Data De-Dupe Gives VTL Customers More Options
March 29, 2023 Alex Woodie
When your IBM i backup data is 10x smaller, the backups complete more quickly and the local storage requirements are smaller. But that’s just the beginning of the savings for customers of LaserVault, which added a new data de-duplication feature to its virtual tape library (VTL) last year.
LaserVault has been providing IBM i backup solutions for many decades, and launched its line of VTL solutions in 2006. Customers can get ViTL, as the VTL is called, as a Fibre Channel- or SAS-connected backup appliance (LaserVault partners with Supermicro for hardware) or as shrink-wrapped software that customers can run on the X86 server of their choice.
The company’s first foray into data duplication came in 2009, when it inked a deal with Data Domain which was a pioneer in data de-duplication. Data Domain was the industry leader for data de-duplication for years, and is still a formidable backup and recovery player as part of Dell EMC. But as the technology underlying data de-duplication has matured and the servers running have gotten more powerful, Data Domain’s market advantage has shrunk.
Eventually, LaserVault came to the conclusion that it needed its own data de-duplication technology. In a development effort led by LaserVault President Brad Jensen, the Tulsa, Oklahoma company created its own native de-duplication code and delivered it under the name BEdupe in 2022.
As LaserVault’s “homegrown source code,” BEDupe’s lowers the barrier to accessing de-duplication specifically for IBM i customers, says Ax Synar, vice president of sales.
“We wanted to have our own solution that, if people were looking specifically for an iSeries, IBM i backup solution with data de-duplication then they can use LaserVault for the entire solution,” Synar says. “So it’s a brand new feature that our customers are having some really good success with in terms of saving disk, saving replication time, saving cloud storage.”
LaserVault previously offered data compression with its ViTL offering, along with other features that are standard in this class of products, such as encryption and data replication. That compression capability was based on the zlib library and could shrink data by a 4-to-1 ratio, Synar says.
By comparison, the new data de-duplication capability can shrink IBM i volumes by anywhere from 10 to 1 to 40 to 1, with the average being around 12 to 1, Synar says. That brings a meaningful change to the size of the IBM i volumes, he says.
“It’s like, well, do I want to buy 100 TB of disk space, or can I do data de-duplication and only need 10 TB?” he says. “It’s a big different in cost.”
Not every backup server has the oomph to handle ViTL’s data de-duplication routines, which are processor-intensive. LaserVault recommends having a multi-processor system with at least 24 cores per processor, Synar says. Customers can get data de-duplication either by ordering a new ViTL appliance from LaserVault or buying an additional license (but be sure the backup server is able to handle the workload).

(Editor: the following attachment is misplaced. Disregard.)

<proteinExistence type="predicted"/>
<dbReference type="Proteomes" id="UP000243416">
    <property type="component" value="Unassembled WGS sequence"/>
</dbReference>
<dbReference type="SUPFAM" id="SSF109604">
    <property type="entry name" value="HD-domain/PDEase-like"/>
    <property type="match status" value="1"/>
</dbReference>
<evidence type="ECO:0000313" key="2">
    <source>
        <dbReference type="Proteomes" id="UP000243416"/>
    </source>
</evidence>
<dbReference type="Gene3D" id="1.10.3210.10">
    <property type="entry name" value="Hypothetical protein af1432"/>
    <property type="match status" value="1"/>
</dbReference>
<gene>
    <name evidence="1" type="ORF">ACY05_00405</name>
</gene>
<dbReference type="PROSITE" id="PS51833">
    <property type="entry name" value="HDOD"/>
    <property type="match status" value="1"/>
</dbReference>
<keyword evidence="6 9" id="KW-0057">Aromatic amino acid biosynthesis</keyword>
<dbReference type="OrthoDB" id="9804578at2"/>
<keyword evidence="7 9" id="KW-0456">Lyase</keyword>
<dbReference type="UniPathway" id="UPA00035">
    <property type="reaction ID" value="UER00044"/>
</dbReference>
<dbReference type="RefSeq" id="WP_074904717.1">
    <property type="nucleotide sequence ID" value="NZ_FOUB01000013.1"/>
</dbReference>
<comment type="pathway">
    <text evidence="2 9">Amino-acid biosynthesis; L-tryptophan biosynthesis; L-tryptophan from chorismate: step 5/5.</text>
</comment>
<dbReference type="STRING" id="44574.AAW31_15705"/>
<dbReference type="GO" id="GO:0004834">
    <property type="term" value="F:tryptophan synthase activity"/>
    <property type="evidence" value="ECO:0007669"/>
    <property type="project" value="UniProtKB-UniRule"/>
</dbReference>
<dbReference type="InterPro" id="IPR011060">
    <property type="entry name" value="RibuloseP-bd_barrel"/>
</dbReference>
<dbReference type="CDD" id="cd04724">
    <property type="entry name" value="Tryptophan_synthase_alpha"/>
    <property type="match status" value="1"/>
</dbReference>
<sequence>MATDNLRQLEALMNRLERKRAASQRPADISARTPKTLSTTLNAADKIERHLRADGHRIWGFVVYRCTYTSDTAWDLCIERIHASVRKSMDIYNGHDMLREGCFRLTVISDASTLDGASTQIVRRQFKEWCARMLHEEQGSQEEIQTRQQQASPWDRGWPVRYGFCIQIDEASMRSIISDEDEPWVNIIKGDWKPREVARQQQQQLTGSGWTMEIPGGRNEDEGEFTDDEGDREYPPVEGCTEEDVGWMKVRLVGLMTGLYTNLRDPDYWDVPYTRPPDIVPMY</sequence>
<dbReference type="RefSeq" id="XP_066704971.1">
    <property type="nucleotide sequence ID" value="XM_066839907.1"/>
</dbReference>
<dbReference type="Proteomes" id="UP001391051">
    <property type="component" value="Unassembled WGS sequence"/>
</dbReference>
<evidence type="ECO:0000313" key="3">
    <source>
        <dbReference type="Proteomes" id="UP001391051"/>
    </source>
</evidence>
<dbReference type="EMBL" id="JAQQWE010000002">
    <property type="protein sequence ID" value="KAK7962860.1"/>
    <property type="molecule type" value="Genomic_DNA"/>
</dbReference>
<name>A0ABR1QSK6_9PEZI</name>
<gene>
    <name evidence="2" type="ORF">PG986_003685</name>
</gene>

The excitement level over de-dupe has been high, and sales are now picking up, Synar says. “It’s pretty cool,” he tells IT Jungle. “It’s definitely the biggest thing we’ve done. It took some time to get it done, and it’s running at some of our customer sites right now.”
The move puts LaserVault in direct competition with its former partner Data Domain as well as Cybernetics, another backup appliance provider. These vendors continue to attack the market for IBM i backup solutions, Synar says.
The new IBM i de-dupe capability enhances LaserVault’s position relative to other industry players, including Rubrik, Cohesity, and ExaGrid, which LaserVault partners with. These vendors offer de-dupe for open systems, but not for IBM i, and now they can tap LaserVault for that capability, Synar says.
LaserVault has made several other changes to ViTL recently, including adding data replication to Wasabi, a provider of cloud storage. This gives IBM i customers another option for cloud storage in addition to the previous support for Microsoft Azure’s BLOB store and AWS’s Amazon S3.
Customers like the ability to immediately have a copy of their backups offsite for added disaster recovery protection, Synar says. “Cloud store can give you data protection where you have that offsite copy that cannot be touched with malware or ransomware,” he says. “It gives you some data immutability in terms of an offsite location which is not connected to your network.”
Beyond DR, cloud storage can also function as an archive. Some companies are required to keep 10 years’ worth of monthly backups, Synar says. That’s not really feasible with LTO tape technology, he says, but it’s doable with cloud storage.
The company also added support for LTO-8, which shipped in 2019 (the current generation is LTO-9), giving it support for LTO-2 through LTO-8. Companies with data on older generation LTO tapes can copy them into the LaserVault solution, and then store them elsewhere.
LaserVault also boosted the backup speed for ViTL. With a single Fibre Channel connector backing up data from a single partition, the backups can run at speeds up to 850 MB per second, compared to the previous speed limit of 450 MB per second. The peak ingestion speed for ViTL varies based on the number of physical FC ports and partitions, but Synar says he’s seen enterprise IBM i environments backing up data to the VTL at 2 GB per second.
Lastly, LaserVault has increased the number of virtual drives per FC connector. Previously, the limit was 15, and the new limit is 64. That would be quite a large environment, but LaserVault does have some enterprise accounts that will make use of the new headroom in terms of virtual drives, Synar says.
For more information on LaserVault solutions, see the company’s website at www.laservault.com.